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Relegation in the NRL is a terrible idea

The NRL have been very open minded about different ideas over past years, and another has been a large headline this week.

I’m referring to a relegation system, which I don’t have many nice words to say about.

A relegation system is popular in different leagues all over the world. It’s simple to understand: a certain number of bottom teams are removed from the league each year and clubs from who are successful in division two competitions are introduced into the division one league.

It is used in competitions such as the English Premier League and has worked very well.

For example, in their latest season, Bournemouth, Fulham and Nottingham Forest finished in the top three positions on the division two standings, which means they will be taking the place of Burnley, Watford and Norwich in the top-tier league. Meanwhile, Burnley, Watford and Norwich will be moved into the division two competition.

This adds a spice to the Premier League, and the reason why it works so well is because of the higher number of teams in the league and the money that is stored in clubs is much more than NRL franchises.

The average NRL team salary is $614,000, compared to a mean salary of just above $5 million in the Premier League.

(Photo by Albert Perez/Getty Images)

The National Rugby League obviously has a salary cap. However, Premier League clubs can spend unlimited cash.

In an interesting fact, Manchester United currently hold a salary of $11.5 million and the South Sydney Rabbitohs have the highest NRL salary of a reported $2 million.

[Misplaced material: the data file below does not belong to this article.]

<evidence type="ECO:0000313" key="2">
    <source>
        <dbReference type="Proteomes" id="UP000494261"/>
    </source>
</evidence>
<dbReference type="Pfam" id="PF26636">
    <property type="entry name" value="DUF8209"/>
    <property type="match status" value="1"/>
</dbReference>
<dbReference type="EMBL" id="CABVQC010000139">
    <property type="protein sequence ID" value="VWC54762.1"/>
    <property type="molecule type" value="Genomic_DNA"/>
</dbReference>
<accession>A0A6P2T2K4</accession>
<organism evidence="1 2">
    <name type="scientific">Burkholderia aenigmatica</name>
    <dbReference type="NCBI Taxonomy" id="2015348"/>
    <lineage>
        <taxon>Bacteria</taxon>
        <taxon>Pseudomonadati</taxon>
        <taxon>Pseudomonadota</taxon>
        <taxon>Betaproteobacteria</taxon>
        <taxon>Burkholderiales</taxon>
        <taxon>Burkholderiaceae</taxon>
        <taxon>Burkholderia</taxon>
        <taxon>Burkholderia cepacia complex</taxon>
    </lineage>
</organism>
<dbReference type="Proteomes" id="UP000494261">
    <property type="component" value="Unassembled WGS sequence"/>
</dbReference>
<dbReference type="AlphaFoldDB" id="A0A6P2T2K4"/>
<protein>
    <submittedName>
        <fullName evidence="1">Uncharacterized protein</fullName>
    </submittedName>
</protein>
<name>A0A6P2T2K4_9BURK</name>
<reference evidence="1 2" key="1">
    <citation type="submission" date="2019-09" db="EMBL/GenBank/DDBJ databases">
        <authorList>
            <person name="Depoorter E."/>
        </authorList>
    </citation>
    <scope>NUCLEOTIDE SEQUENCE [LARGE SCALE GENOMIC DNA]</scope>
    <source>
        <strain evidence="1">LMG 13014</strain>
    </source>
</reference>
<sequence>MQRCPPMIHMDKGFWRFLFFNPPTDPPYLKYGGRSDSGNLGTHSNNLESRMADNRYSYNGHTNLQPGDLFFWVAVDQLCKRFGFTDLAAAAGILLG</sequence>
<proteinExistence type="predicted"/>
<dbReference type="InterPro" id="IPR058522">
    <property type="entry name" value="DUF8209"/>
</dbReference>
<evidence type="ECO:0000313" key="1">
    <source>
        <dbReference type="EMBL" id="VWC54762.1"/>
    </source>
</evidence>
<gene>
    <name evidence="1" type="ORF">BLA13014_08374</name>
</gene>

These are just a couple of many statistics that show why this system wouldn’t work anywhere close to as well as other competitions.

If a relegation system is introduced into the NRL, then headquarters shouldn’t expect a welcoming response from fans, especially if you support a team that finishes in the section of the table that becomes relegated.

Clubs who become temporarily removed from the league will be destroyed. Not a single player will want to remain at the club and play reserve-grade footy.

Requests for releases will skyrocket throughout a relegated club. For example, if Newcastle were to be removed, who wants to see quality players like Kalyn Ponga not even in the highest grade? Not a single soul in my books.

The Dolphins are the NRL’s new toy and imagine if they were immediately sent straight back out of the competition after having a single unsuccessful year.

It would be an absolutely horrible situation to be in as a player, coach or staff member at the club.

The relegation system is a horrible idea and expect a decline in ratings if it is inserted into the NRL.

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